In 1916, it was the third year of the Great War, and there was no end in sight to the military struggle. All sides of the conflict were looking for new allies, although it was not so much about gaining more political supporters as it was about, above all, gaining more soldiers. For soldiers were in increasingly short supply every week as the war dragged on. Poland, which was to regain independence only in November 1918, owes its first currency to this ongoing state of war.
by Andrzej Zawistowski
In 1915, Germans and Austrians occupied quite large areas of Russia largely inhabited by non-Russian people, including potential soldiers. However, according to international law, these areas constituted an occupied area, which, among other things, meant that conscription could not be organized there.
It would be a different situation altogether if “independent” states were to develop in these lands and, after establishing their armed forces, felt like supporting the Central Powers! This was the concept behind the declaration issued in November 1916 by the Emperors German Wilhelm II and Austrian Franz Joseph. On its basis, the Kingdom of Poland was created. It was true that it was a kingdom without a king, and even without any borders, but it was still able to establish its own army. Paradoxically, however, this decision necessitated the formation of an official structure of administration for this puppet state which on 11 November 1918 would be taken over by the emerging Polish state. One of the results of this new nation’s official structure was a Polish currency.
Before Poland was born
Problems with the circulation of money in the territories occupied by the Central Powers of the Russian partition had appeared earlier. According to the Hague Convention of 1907, the occupier should try to preserve the pre-war monetary system in the occupied lands. This was to protect civilians from rapid impoverishment. In the case of the Polish territories of the former Russian partition, this meant keeping the Russian ruble in circulation. But it was not that simple – the issuing institutions were located in Petrograd which was cut off by the front. Therefore, in 1916, Germany began issuing ostrubles – a currency put into circulation in the areas from which the Russian army had been ousted. That is why, when the aforementioned Kingdom of Poland was created, it made sense for it to produce its own currency. A Polish State Loan Bank was established in Warsaw, which was completely controlled by the Germans, and it began issuing the Polish Mark, which was subdivided into 100 pfennig. The name of this currency directly alluded to the German Mark, illustrating Kingdom of Poland’s dependence on the German Empire.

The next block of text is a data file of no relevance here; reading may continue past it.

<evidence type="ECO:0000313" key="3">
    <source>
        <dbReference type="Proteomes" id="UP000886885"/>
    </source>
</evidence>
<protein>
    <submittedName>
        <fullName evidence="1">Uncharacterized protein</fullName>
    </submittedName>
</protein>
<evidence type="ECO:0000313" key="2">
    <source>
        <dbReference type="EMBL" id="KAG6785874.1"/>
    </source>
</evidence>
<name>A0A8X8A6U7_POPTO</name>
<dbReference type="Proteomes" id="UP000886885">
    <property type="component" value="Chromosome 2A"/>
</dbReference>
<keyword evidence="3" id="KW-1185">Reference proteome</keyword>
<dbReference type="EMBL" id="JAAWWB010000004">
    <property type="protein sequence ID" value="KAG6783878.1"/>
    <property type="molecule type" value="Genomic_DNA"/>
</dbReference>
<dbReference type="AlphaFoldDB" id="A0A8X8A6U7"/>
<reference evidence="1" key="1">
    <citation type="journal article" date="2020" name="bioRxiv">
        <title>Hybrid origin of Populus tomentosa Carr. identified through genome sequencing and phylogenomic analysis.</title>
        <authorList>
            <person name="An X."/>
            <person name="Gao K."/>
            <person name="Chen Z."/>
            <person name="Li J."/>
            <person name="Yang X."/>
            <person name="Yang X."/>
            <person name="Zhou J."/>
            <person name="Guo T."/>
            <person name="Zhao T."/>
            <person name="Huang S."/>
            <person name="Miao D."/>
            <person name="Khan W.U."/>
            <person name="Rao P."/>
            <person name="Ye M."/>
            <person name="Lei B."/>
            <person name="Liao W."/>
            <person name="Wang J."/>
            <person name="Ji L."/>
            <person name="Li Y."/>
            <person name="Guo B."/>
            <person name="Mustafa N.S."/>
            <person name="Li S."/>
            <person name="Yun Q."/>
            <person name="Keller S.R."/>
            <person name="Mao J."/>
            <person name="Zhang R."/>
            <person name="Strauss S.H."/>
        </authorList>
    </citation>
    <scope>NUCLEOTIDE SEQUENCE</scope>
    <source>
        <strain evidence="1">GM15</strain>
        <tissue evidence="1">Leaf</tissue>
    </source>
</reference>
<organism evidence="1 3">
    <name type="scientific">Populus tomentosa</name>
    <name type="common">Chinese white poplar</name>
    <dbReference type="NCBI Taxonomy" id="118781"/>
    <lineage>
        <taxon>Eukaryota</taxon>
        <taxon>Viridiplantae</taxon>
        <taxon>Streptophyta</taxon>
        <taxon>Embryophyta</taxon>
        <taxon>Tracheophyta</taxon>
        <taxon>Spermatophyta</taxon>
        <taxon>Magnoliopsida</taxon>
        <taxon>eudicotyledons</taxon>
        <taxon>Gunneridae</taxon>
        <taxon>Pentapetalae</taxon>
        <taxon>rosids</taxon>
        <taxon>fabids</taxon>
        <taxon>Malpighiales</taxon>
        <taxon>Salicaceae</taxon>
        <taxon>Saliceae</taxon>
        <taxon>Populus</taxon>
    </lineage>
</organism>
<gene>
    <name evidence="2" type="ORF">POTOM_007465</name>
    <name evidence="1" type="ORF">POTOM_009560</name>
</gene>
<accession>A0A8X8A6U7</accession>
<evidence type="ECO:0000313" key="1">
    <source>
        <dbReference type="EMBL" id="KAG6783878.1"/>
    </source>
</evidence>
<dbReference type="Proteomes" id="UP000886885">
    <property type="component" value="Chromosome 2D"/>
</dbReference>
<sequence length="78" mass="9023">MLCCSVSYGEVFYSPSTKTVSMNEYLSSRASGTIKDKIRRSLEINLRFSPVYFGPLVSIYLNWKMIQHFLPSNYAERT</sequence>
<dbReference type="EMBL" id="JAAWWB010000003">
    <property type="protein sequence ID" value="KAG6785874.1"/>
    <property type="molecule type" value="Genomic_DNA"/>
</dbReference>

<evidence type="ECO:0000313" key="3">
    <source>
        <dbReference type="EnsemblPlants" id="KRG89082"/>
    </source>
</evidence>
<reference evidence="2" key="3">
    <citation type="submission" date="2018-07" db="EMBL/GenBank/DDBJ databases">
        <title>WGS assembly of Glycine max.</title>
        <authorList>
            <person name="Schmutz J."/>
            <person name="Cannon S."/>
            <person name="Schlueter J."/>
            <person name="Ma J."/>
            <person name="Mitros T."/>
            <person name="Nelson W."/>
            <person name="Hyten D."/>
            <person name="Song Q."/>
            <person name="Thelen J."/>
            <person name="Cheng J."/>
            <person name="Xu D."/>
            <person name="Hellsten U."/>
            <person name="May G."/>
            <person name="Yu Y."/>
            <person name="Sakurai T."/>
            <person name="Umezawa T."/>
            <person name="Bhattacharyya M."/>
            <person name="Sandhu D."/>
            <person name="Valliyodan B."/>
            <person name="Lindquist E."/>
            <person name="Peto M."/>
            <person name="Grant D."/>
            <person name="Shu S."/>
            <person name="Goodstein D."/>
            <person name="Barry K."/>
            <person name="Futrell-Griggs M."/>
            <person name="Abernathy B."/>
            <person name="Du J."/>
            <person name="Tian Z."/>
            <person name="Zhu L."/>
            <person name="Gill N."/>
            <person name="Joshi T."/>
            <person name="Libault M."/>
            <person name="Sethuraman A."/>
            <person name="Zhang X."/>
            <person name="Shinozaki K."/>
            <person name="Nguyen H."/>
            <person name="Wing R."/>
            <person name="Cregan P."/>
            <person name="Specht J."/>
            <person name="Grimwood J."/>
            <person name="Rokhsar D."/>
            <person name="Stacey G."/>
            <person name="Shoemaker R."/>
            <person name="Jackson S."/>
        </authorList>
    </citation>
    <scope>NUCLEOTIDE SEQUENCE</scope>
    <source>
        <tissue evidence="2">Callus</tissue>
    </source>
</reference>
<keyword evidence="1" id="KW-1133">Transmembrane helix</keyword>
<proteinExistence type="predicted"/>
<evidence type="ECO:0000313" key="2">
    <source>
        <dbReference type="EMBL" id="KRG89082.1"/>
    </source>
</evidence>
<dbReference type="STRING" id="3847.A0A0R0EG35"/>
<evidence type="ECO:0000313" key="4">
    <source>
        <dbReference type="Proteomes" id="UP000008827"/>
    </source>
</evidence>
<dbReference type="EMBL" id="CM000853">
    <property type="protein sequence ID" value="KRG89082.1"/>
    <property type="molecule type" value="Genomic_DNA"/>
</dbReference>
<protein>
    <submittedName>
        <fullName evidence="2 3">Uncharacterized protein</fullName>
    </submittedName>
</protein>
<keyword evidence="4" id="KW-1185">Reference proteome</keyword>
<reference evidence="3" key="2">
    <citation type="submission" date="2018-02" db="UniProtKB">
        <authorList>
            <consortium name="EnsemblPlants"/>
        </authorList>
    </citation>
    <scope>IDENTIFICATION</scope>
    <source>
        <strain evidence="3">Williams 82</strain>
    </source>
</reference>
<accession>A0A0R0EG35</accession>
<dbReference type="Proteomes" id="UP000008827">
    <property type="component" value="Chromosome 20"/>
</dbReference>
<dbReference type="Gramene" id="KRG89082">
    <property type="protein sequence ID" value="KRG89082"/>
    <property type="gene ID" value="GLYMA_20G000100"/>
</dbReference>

Meanwhile, in the nascent Polish Republic
The Polish Mark introduced by the occupiers in December 1918 formally became the currency of the new independent Polish state. What’s more, it circulated not only within the former lands of the Russian Partition, but also in areas incorporated into Poland from the territories of Germany and Austria. At the end of 1922, one could pay with Polish Marks in Wilno, Katowice, Warsaw, Lwów and Poznań, i.e. cities before the war that were part of three different countries. This wartime makeshift currency solution turned out to be extremely durable.
This does not mean, however, that Poland was not thinking about introducing its own currency. It was necessary for many reasons: economic and political ones, but also for the purpose of propaganda. It was necessary to help the state build public confidence and integrate society. Moreover, banknotes and coins were a way to propagate statehood. Therefore, as early as 1919, efforts to introduce another new currency were undertaken. Before even the first 100 days had passed since Poland proclaimed independence, Chief of State Józef Piłsudski issued a decree regarding the new Polish currency which was to be called the Lech. Its hundredth part was to be a grosz and the issuer was to be the specially created Bank of Poland.
The proposed name did not find support among the new elected members of parliament. Less than three weeks later, they changed the name to Zloty. This was the name of the unit of account in the Polish-Lithuanian Commonwealth, and from the 17th century there had been Zloty coins in circulation. Banknotes denominated in Zloty were issued during the Kościuszko Uprising; it was the first Polish paper money. In the 19th-century Kingdom of Poland, coins denominated in Zlotys were in circulation, and in 1830 banknotes were also issued. In 1841, the Russians withdrew the Zloty, replacing it with the Ruble. It was one of the repressive decisions enacted as part of the suppression of the November Insurrection. The decision of the Polish parliament taken in 1919 to restore the name of the currency liquidated by the invader was therefore highly symbolic.